Picasso was asked, "When do you know a painting is 'finished'?," to which he is reported to have replied, "When it is signed." Now we photographers, especially those of us now working in the digital realm of the medium rarely if ever sign our work, unless perhaps we print the work. Brooks Jensen, one of my favorite people in all of photography has a wonderful podcast with short bursts of great wisdom from the depths and history of analog film photography to present. He has a lot to say on the fine art of photography and the value of providence and signing your work. That said, many today might say an image is finished when you post it somewhere online. I'm not one them.
I am at heart a "noodler," an experimenter, a bit of an alchemist when it comes to images, but I've been that way ever since I stepped into an analog darkroom in high school. I love creating variations and iterations of an image, often going in very disparate directions to see what strikes me in a moment, or to see what direction an image itself wants to go. Creating new variants to experiment and compare next to each other is one of the great perks of working digitally today.
This Black & White variation is the one I have settled on for my :: ONE :: Portrait Gallery at this time. I love this variation, but I'm not ready to call the image theme finished. By the time you read this it's entirely possible a different iteration will take its place (and it has). Each variation can build off of a previous one, or you can go back to the original image and take it in a whole other direction.
Each iteration has unique processing and subtle edits in Aperture often dictated by the kind of processing in an External Editor or plugin. The very powerful Brush tool in Aperture lets me finess the after-processing from other programs. As part of my "never call it finished" mantra, I have no qualms about revisiting older images and looking into new or alternate ways to process them. Sometimes they can be images I have posted in the world, or images that never got considered but are worth a new look.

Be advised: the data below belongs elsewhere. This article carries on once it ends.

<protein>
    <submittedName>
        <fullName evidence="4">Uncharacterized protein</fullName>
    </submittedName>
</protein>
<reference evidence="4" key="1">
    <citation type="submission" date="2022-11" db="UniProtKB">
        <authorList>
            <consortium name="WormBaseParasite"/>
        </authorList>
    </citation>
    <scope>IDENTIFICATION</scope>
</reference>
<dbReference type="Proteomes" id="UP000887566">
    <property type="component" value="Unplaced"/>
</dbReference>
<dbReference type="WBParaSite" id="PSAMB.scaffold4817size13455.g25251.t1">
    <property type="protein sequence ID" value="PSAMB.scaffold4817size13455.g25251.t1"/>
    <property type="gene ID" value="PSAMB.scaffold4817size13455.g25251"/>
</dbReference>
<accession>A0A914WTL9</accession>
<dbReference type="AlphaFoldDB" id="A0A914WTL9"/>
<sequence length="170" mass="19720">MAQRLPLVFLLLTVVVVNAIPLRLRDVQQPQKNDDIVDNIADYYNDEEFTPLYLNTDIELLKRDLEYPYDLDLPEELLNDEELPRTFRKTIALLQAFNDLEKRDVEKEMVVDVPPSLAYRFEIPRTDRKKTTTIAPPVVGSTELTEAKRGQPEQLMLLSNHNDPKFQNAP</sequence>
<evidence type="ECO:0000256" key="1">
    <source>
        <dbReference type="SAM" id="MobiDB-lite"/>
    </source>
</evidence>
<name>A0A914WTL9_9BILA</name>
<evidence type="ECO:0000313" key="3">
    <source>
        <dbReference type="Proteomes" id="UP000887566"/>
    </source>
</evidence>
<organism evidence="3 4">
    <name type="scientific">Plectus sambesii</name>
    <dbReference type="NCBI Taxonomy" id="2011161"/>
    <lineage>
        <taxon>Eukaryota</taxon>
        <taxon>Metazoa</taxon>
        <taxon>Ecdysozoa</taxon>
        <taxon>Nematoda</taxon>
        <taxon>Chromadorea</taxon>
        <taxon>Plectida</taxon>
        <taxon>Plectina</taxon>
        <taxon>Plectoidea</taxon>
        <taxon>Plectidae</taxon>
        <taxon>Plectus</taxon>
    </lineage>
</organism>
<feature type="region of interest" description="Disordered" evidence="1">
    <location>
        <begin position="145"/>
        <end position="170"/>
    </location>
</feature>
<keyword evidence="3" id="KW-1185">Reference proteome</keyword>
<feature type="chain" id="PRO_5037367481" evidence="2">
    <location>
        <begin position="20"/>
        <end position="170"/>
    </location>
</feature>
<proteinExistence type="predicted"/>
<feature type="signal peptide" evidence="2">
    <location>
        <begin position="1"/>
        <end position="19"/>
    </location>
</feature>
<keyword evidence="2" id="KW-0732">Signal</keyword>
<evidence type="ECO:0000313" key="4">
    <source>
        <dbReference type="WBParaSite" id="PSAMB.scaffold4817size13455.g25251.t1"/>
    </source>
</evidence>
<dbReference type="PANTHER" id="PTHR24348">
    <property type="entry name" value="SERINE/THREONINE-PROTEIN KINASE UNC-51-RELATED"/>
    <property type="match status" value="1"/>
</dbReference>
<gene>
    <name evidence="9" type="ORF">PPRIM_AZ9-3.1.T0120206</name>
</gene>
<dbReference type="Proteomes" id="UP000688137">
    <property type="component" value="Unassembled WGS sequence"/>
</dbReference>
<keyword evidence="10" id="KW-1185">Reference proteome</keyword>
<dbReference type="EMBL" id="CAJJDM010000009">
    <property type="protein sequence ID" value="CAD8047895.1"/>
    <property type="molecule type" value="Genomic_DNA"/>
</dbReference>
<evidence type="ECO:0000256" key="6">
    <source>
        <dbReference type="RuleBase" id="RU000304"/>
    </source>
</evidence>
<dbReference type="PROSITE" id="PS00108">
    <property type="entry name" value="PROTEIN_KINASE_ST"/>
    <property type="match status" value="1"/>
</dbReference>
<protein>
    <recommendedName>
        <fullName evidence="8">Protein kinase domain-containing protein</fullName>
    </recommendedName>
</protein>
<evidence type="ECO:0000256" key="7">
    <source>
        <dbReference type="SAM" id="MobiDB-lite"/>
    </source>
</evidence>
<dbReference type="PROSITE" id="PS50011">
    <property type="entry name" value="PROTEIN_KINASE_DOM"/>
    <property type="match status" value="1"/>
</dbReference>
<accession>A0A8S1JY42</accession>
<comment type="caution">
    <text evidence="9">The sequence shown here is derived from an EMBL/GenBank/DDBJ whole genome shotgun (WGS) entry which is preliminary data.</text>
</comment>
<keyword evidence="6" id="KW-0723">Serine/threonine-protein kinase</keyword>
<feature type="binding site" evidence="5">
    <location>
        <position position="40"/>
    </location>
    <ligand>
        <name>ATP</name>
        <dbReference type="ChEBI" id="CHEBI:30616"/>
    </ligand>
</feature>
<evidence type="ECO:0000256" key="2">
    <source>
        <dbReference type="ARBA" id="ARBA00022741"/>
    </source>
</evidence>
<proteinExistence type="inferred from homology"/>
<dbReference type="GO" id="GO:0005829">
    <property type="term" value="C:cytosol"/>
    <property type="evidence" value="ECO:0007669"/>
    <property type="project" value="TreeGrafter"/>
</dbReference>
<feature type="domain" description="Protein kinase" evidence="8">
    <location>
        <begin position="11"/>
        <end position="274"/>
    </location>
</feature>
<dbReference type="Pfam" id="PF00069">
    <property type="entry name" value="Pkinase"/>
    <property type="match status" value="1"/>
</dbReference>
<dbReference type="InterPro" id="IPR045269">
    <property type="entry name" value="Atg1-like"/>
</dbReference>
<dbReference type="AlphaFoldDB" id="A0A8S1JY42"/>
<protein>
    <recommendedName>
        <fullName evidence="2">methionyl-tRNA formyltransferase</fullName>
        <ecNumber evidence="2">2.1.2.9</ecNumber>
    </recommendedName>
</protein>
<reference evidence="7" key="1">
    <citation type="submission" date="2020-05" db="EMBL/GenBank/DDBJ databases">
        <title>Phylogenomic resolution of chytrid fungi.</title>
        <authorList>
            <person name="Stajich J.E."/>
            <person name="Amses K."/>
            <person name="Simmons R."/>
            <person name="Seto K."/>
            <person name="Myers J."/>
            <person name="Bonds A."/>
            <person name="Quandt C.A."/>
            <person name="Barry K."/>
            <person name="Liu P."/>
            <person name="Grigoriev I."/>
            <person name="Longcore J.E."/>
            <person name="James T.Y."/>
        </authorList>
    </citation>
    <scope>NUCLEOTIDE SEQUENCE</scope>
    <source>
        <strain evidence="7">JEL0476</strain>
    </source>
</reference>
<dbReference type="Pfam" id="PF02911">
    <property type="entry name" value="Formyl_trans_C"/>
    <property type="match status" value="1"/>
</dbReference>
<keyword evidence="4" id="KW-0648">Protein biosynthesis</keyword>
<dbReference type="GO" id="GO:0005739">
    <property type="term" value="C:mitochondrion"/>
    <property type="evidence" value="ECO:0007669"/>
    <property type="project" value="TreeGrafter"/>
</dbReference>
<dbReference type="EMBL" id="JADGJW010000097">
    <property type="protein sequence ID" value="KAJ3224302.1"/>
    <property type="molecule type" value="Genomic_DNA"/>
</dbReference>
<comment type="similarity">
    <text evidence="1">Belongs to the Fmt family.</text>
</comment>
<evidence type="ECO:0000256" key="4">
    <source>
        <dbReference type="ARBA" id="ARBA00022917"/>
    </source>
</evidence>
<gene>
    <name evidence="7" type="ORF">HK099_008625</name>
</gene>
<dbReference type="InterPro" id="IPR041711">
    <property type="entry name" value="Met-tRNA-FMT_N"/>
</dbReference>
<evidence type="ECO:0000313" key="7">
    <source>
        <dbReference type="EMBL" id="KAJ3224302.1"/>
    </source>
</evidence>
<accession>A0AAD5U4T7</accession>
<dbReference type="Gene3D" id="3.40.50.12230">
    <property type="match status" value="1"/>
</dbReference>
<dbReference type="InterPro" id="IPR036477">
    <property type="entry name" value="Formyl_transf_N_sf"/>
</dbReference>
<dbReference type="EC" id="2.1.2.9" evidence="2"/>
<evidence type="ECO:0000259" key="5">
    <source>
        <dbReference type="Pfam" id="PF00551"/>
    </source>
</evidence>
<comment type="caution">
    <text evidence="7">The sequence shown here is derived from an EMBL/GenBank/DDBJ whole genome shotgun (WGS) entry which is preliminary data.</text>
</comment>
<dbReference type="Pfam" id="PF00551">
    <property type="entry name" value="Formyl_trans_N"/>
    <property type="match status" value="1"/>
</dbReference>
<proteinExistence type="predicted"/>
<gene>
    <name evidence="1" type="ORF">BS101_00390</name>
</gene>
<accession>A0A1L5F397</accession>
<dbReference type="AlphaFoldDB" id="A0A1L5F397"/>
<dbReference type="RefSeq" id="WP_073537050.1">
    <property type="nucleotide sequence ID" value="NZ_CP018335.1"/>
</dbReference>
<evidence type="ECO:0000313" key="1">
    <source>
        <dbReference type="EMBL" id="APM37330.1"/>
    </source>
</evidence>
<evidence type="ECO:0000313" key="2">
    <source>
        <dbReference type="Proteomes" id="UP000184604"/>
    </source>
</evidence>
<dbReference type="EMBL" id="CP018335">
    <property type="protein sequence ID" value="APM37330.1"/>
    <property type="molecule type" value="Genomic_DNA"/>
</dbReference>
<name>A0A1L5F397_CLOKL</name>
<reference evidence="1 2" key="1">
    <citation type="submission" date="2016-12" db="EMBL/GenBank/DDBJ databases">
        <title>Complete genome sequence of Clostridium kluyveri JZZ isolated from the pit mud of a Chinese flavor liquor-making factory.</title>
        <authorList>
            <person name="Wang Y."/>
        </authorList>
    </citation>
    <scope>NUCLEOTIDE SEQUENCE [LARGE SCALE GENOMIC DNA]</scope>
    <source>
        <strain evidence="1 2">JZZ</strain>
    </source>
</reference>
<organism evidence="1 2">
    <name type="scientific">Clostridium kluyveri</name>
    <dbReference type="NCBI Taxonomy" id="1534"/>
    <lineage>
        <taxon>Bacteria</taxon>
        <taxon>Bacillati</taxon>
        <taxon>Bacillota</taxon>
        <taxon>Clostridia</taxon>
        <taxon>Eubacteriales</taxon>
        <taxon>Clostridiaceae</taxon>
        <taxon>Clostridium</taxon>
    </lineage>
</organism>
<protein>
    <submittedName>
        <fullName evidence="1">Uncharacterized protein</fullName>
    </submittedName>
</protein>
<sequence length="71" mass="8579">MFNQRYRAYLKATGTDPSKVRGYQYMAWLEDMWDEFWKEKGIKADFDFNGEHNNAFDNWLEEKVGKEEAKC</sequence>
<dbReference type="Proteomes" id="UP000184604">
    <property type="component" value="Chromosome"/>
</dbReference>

This iteration is the result of using two layered LUTs in Exposure X5 followed by some extensive Color Brush work in Aperture. For this version I used the original image to start with a clean palate. When I hit on this combo in Exposure I really felt like the image had reached its last point where I had no interest in going further, but in fact I continue to noodle with the base image, so when you visit the gallery the latest version will most likely be on display. One thing I learned about Aperture in this process is there is a limit to six Adjustment Bricks of the same adjustment, and I utilized all of them for the subtle adjustments needed.
All artists, be they painters, musicians, mixed media artists, poets or photographers have a thirst for exploration, and just like Jazz musicians as an example we make countless improvisations and variations on themes. It may be looked on as a "perfecting", although I don't believe in that ideal. I think we continue to iterate on our work and really never "finish" them, but merely abandon them. At which point perhaps they may be signed.